West Bloomfield Township Public Library
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Awards - Award Winning Books (2020)

Award winning titles written by authors of various cultural and racial backgrounds

A song for a new day by Sarah Pinsker

In the Before, when the government didn't prohibit large public gatherings, Luce Cannon was on top of the world. One of her songs had just taken off and she was on her way to becoming a star. Now, in the After, terror attacks and deadly viruses have led the government to ban concerts, and Luce's connection to the world--her music, her purpose--is closed off forever. She does what she has to do: she performs in illegal concerts to a small but passionate community, always evading the law. Rosemary Laws barely remembers the Before times. She spends her days in Hoodspace, helping customers order all of their goods online for drone delivery--no physical contact with humans needed. By lucky chance, she finds a new job and a new calling: discover amazing musicians and bring their concerts to everyone via virtual reality. The only catch is that she'll have to do something she's never done before and go out in public. Find the illegal concerts and bring musicians into the limelight they deserve. But when she seeshow the world could actually be, that won't be enough.

The yellow house by Sarah M Broom

The Yellow House expands the map of New Orleans to include the stories of its lesser known natives, guided deftly by one of its native daughters, to demonstrate how enduring drives of clan, pride, and familial love resist and defy erasure. Located in the gap between the “Big Easy” of tourist guides and the New Orleans in which Broom was raised, The Yellow House is a brilliant memoir of place, class, race, the seeping rot of inequality, and the internalized shame that often follows. It is a transformative, deeply moving story from an unparalleled new voice of startling clarity, authority, and power

Everything inside : stories by Edwidge Danticat

From the best-selling author of Claire of the Sea Light and Brother, I'm Dying, a long-awaited return to fiction: a gorgeous collection of stories about community, family and love; about the forces that pull us together or drive us apart--a book rich with vividly imagined characters, hard-won wisdom, and humanity. In these eight stories by widely acclaimed, prizewinning author Danticat--some of which have appeared The New Yorker--a romance unexpectedly sparks between two wounded friends; a marriage ends for what seems like noble reasons, but leads to irreperable consequences; a young woman holds on to an impossible dream, even as she fights for her life, two lovers reunite after the biggest tragedy in their country and in their lives. Vividly set in places from Miami to Port-au-Prince to a small unnamed country in the Caribbean and beyond, these beautiful and moving stories showcase one of the world's most renowned voices at her absolute best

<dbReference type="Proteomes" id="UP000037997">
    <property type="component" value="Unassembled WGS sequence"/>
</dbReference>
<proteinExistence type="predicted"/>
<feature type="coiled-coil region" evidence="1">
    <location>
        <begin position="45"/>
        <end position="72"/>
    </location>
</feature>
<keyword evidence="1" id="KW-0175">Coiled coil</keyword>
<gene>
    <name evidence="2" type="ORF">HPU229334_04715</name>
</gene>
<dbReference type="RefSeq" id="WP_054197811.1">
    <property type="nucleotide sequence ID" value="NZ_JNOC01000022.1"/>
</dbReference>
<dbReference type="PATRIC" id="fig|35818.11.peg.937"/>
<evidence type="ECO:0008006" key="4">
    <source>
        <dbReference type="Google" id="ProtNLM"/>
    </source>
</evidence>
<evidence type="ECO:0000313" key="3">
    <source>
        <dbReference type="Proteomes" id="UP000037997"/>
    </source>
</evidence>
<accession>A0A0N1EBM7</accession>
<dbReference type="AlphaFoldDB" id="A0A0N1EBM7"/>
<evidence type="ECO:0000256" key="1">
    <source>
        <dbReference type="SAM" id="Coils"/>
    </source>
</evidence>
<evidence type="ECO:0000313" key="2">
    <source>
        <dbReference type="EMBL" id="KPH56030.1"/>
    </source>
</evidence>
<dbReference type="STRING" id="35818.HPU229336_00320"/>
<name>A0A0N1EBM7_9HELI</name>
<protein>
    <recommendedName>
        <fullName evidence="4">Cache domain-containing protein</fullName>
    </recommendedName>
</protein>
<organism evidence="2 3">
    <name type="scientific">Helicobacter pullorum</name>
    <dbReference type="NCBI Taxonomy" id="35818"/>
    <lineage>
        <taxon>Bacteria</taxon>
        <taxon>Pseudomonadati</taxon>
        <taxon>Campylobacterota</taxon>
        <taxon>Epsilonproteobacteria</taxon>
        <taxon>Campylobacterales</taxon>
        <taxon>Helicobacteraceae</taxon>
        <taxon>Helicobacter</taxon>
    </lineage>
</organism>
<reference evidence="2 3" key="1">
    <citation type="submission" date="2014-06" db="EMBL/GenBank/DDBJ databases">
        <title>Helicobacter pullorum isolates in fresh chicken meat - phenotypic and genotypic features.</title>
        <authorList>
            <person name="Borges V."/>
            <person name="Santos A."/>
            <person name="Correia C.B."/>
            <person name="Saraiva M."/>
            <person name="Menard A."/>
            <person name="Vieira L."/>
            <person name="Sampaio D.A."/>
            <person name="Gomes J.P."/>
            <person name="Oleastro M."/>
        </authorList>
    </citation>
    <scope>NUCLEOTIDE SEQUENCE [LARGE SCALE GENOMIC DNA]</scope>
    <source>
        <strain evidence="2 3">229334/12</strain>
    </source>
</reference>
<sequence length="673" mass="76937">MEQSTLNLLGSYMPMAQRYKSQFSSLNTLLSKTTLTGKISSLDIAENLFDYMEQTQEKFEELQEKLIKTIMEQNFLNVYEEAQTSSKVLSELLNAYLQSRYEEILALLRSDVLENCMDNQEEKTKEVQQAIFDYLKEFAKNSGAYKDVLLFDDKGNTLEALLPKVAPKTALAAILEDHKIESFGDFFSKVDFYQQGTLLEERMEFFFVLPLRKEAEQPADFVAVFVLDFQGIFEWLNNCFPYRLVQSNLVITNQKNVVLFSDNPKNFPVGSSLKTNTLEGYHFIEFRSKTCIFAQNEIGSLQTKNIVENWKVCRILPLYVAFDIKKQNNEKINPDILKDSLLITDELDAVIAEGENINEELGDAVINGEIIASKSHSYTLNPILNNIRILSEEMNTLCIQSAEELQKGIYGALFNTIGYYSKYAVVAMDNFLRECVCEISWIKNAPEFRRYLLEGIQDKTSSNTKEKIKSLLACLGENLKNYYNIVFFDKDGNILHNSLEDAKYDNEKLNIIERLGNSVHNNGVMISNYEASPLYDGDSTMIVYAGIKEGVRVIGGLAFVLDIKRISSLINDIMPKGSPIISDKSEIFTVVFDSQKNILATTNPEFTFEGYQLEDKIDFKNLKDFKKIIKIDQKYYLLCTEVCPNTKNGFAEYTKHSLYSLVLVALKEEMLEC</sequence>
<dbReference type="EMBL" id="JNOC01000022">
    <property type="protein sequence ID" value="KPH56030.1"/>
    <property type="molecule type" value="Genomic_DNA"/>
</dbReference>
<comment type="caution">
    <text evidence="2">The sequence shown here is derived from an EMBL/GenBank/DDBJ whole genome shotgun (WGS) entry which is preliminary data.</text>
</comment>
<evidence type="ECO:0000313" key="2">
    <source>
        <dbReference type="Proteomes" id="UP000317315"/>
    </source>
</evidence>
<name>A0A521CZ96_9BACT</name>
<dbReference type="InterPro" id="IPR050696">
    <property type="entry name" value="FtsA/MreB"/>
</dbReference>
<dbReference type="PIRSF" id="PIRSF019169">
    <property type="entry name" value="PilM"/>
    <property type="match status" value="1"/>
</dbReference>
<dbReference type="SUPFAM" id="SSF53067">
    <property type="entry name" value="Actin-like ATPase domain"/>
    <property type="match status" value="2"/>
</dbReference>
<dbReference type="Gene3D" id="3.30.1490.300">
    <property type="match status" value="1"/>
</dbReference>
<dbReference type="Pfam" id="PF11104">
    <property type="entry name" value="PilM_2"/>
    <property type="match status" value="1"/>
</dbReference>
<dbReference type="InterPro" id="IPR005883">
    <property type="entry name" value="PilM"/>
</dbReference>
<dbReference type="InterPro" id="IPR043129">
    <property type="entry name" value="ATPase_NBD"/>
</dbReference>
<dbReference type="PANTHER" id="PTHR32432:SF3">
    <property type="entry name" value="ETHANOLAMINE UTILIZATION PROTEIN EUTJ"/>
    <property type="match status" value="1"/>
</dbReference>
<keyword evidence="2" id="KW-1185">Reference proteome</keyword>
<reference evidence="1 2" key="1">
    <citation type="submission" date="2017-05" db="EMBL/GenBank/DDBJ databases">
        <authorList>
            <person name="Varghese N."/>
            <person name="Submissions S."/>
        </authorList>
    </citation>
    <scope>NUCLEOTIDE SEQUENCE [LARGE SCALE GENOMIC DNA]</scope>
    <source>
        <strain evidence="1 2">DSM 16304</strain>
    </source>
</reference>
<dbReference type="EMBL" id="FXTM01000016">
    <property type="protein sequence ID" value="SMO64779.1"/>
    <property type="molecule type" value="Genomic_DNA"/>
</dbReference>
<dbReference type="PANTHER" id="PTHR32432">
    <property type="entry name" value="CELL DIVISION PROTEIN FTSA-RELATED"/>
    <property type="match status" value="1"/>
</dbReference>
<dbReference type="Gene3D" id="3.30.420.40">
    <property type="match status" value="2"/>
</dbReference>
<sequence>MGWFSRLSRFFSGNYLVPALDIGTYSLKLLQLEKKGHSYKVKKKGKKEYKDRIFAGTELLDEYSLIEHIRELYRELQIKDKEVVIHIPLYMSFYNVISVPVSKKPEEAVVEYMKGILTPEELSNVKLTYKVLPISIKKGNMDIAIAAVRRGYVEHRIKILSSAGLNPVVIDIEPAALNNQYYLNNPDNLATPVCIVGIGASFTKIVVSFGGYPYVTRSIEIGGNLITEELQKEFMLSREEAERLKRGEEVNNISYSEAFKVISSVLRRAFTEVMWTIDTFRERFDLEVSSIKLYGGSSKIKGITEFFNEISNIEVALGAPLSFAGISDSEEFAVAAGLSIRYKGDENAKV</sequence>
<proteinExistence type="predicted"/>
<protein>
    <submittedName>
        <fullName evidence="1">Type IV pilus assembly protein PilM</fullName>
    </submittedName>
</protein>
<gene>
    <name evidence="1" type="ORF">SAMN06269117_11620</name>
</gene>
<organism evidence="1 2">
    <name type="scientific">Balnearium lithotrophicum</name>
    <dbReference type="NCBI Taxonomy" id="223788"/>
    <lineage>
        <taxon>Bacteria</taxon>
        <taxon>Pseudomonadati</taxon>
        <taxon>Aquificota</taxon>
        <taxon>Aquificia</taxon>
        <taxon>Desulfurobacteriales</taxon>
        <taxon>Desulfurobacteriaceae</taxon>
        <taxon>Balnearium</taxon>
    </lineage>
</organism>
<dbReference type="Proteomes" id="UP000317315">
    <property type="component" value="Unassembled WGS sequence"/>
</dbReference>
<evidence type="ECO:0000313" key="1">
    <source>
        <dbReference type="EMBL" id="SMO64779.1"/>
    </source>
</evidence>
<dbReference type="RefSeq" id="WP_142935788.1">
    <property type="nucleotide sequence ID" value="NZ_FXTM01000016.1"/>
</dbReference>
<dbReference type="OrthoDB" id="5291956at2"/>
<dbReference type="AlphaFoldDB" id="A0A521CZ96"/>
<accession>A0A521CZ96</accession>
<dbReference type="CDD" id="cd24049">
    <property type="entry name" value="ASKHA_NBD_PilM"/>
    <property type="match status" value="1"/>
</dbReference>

The nickel boys : a novel by Colson Whitehead

As the Civil Rights movement begins to reach the black enclave of Frenchtown in segregated Tallahassee, Elwood Curtis takes the words of Dr. Martin Luther King to heart: He is "as good as anyone." Abandoned by his parents, but kept on the straight and narrow by his grandmother, Elwood is about to enroll in the local black college. But for a black boy in the Jim Crow South of the early 1960s, one innocent mistake is enough to destroy the future. Elwood is sentenced to a juvenile reformatory called the Nickel Academy, whose mission statement says it provides "physical, intellectual and moral training" so the delinquent boys in their charge can become "honorable and honest men." In reality, the Nickel Academy is a grotesque chamber of horrors where the sadistic staff beats and sexually abuses the students, corrupt officials and locals steal food and supplies, and any boy who resists is likely to disappear "out back." Stunned to find himself in such a vicious environment, Elwood tries to hold onto Dr. King's ringing assertion "Throw us in jail and we will still love you." His friend Turner thinks Elwood is worse than naive, that the world is crooked, and that the only way to survive is to scheme and avoid trouble. The tension between Elwood's ideals and Turner's skepticism leads to a decision whose repercussions will echo down the decades. Formed in the crucible of the evils Jim Crow wrought, the boys' fates will be determined by what they endured at the Nickel Academy